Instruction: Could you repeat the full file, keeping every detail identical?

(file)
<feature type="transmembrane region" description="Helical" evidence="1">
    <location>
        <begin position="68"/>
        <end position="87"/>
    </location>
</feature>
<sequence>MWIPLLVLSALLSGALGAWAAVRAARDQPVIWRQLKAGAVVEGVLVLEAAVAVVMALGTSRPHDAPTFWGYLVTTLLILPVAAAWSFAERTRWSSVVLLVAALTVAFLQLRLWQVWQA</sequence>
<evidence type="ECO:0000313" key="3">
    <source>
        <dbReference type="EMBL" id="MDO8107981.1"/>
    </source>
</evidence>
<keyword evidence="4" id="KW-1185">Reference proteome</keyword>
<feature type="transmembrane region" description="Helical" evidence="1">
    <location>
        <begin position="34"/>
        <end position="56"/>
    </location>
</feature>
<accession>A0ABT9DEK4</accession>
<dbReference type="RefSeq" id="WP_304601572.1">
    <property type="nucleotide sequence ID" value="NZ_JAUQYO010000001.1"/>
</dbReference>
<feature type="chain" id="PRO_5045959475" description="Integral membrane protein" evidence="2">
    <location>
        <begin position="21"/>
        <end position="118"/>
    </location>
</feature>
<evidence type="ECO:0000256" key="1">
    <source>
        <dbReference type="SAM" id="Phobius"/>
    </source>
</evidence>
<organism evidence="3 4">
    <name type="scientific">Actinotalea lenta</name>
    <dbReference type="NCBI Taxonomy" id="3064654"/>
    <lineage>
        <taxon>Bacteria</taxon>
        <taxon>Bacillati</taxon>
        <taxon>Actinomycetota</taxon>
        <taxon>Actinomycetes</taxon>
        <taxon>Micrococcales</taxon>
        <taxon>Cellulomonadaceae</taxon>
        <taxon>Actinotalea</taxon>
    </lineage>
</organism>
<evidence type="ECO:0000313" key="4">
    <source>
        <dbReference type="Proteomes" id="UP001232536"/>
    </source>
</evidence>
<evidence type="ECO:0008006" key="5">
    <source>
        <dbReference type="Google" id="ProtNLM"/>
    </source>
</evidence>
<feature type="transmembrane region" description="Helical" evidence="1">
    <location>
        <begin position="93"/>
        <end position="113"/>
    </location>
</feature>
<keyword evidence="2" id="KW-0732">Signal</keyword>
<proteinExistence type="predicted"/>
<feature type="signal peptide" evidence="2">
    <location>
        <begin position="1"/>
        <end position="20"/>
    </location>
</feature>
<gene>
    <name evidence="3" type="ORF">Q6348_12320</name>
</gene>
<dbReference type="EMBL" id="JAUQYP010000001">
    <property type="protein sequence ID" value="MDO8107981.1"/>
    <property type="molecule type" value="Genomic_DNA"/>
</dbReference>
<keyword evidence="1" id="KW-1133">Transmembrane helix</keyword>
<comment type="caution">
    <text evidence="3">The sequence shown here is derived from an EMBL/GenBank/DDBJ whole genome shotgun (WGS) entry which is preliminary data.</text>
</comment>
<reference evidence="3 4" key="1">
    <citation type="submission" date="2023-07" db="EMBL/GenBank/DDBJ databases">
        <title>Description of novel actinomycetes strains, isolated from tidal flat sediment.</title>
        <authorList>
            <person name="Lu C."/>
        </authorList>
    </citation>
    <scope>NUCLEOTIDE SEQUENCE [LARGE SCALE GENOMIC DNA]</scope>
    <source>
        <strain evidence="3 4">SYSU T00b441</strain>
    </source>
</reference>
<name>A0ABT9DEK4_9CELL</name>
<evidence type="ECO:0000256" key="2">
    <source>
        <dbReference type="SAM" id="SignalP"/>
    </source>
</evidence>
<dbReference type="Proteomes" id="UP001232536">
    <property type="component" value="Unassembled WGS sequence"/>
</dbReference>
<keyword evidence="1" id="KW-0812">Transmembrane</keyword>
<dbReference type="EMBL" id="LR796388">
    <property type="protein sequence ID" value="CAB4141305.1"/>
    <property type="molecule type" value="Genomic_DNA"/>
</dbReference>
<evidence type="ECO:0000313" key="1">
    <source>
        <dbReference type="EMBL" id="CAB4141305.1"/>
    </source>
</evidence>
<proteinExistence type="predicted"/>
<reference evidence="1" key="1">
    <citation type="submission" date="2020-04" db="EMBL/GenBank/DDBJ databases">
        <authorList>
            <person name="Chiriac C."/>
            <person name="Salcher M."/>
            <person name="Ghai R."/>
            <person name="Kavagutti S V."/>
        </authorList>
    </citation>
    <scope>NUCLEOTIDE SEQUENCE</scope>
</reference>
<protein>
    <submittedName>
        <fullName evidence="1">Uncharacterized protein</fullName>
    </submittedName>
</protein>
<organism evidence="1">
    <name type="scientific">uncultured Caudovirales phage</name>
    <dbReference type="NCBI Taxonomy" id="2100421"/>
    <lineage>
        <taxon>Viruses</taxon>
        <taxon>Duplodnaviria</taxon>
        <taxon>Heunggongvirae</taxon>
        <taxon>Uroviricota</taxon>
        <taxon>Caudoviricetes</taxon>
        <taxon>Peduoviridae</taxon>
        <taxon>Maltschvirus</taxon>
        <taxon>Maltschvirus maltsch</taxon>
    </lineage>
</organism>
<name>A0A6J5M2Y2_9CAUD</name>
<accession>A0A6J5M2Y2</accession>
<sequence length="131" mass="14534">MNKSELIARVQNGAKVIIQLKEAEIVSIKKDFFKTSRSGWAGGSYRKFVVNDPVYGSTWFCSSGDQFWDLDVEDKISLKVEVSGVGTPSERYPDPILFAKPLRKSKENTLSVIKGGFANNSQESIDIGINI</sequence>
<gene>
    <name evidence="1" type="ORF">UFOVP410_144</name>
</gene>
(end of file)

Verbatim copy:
<feature type="transmembrane region" description="Helical" evidence="1">
    <location>
        <begin position="68"/>
        <end position="87"/>
    </location>
</feature>
<sequence>MWIPLLVLSALLSGALGAWAAVRAARDQPVIWRQLKAGAVVEGVLVLEAAVAVVMALGTSRPHDAPTFWGYLVTTLLILPVAAAWSFAERTRWSSVVLLVAALTVAFLQLRLWQVWQA</sequence>
<evidence type="ECO:0000313" key="3">
    <source>
        <dbReference type="EMBL" id="MDO8107981.1"/>
    </source>
</evidence>
<keyword evidence="4" id="KW-1185">Reference proteome</keyword>
<feature type="transmembrane region" description="Helical" evidence="1">
    <location>
        <begin position="34"/>
        <end position="56"/>
    </location>
</feature>
<accession>A0ABT9DEK4</accession>
<dbReference type="RefSeq" id="WP_304601572.1">
    <property type="nucleotide sequence ID" value="NZ_JAUQYO010000001.1"/>
</dbReference>
<feature type="chain" id="PRO_5045959475" description="Integral membrane protein" evidence="2">
    <location>
        <begin position="21"/>
        <end position="118"/>
    </location>
</feature>
<evidence type="ECO:0000256" key="1">
    <source>
        <dbReference type="SAM" id="Phobius"/>
    </source>
</evidence>
<organism evidence="3 4">
    <name type="scientific">Actinotalea lenta</name>
    <dbReference type="NCBI Taxonomy" id="3064654"/>
    <lineage>
        <taxon>Bacteria</taxon>
        <taxon>Bacillati</taxon>
        <taxon>Actinomycetota</taxon>
        <taxon>Actinomycetes</taxon>
        <taxon>Micrococcales</taxon>
        <taxon>Cellulomonadaceae</taxon>
        <taxon>Actinotalea</taxon>
    </lineage>
</organism>
<evidence type="ECO:0000313" key="4">
    <source>
        <dbReference type="Proteomes" id="UP001232536"/>
    </source>
</evidence>
<evidence type="ECO:0008006" key="5">
    <source>
        <dbReference type="Google" id="ProtNLM"/>
    </source>
</evidence>
<feature type="transmembrane region" description="Helical" evidence="1">
    <location>
        <begin position="93"/>
        <end position="113"/>
    </location>
</feature>
<keyword evidence="2" id="KW-0732">Signal</keyword>
<proteinExistence type="predicted"/>
<feature type="signal peptide" evidence="2">
    <location>
        <begin position="1"/>
        <end position="20"/>
    </location>
</feature>
<gene>
    <name evidence="3" type="ORF">Q6348_12320</name>
</gene>
<dbReference type="EMBL" id="JAUQYP010000001">
    <property type="protein sequence ID" value="MDO8107981.1"/>
    <property type="molecule type" value="Genomic_DNA"/>
</dbReference>
<keyword evidence="1" id="KW-1133">Transmembrane helix</keyword>
<comment type="caution">
    <text evidence="3">The sequence shown here is derived from an EMBL/GenBank/DDBJ whole genome shotgun (WGS) entry which is preliminary data.</text>
</comment>
<reference evidence="3 4" key="1">
    <citation type="submission" date="2023-07" db="EMBL/GenBank/DDBJ databases">
        <title>Description of novel actinomycetes strains, isolated from tidal flat sediment.</title>
        <authorList>
            <person name="Lu C."/>
        </authorList>
    </citation>
    <scope>NUCLEOTIDE SEQUENCE [LARGE SCALE GENOMIC DNA]</scope>
    <source>
        <strain evidence="3 4">SYSU T00b441</strain>
    </source>
</reference>
<name>A0ABT9DEK4_9CELL</name>
<evidence type="ECO:0000256" key="2">
    <source>
        <dbReference type="SAM" id="SignalP"/>
    </source>
</evidence>
<dbReference type="Proteomes" id="UP001232536">
    <property type="component" value="Unassembled WGS sequence"/>
</dbReference>
<keyword evidence="1" id="KW-0812">Transmembrane</keyword>
<dbReference type="EMBL" id="LR796388">
    <property type="protein sequence ID" value="CAB4141305.1"/>
    <property type="molecule type" value="Genomic_DNA"/>
</dbReference>
<evidence type="ECO:0000313" key="1">
    <source>
        <dbReference type="EMBL" id="CAB4141305.1"/>
    </source>
</evidence>
<proteinExistence type="predicted"/>
<reference evidence="1" key="1">
    <citation type="submission" date="2020-04" db="EMBL/GenBank/DDBJ databases">
        <authorList>
            <person name="Chiriac C."/>
            <person name="Salcher M."/>
            <person name="Ghai R."/>
            <person name="Kavagutti S V."/>
        </authorList>
    </citation>
    <scope>NUCLEOTIDE SEQUENCE</scope>
</reference>
<protein>
    <submittedName>
        <fullName evidence="1">Uncharacterized protein</fullName>
    </submittedName>
</protein>
<organism evidence="1">
    <name type="scientific">uncultured Caudovirales phage</name>
    <dbReference type="NCBI Taxonomy" id="2100421"/>
    <lineage>
        <taxon>Viruses</taxon>
        <taxon>Duplodnaviria</taxon>
        <taxon>Heunggongvirae</taxon>
        <taxon>Uroviricota</taxon>
        <taxon>Caudoviricetes</taxon>
        <taxon>Peduoviridae</taxon>
        <taxon>Maltschvirus</taxon>
        <taxon>Maltschvirus maltsch</taxon>
    </lineage>
</organism>
<name>A0A6J5M2Y2_9CAUD</name>
<accession>A0A6J5M2Y2</accession>
<sequence length="131" mass="14534">MNKSELIARVQNGAKVIIQLKEAEIVSIKKDFFKTSRSGWAGGSYRKFVVNDPVYGSTWFCSSGDQFWDLDVEDKISLKVEVSGVGTPSERYPDPILFAKPLRKSKENTLSVIKGGFANNSQESIDIGINI</sequence>
<gene>
    <name evidence="1" type="ORF">UFOVP410_144</name>
</gene>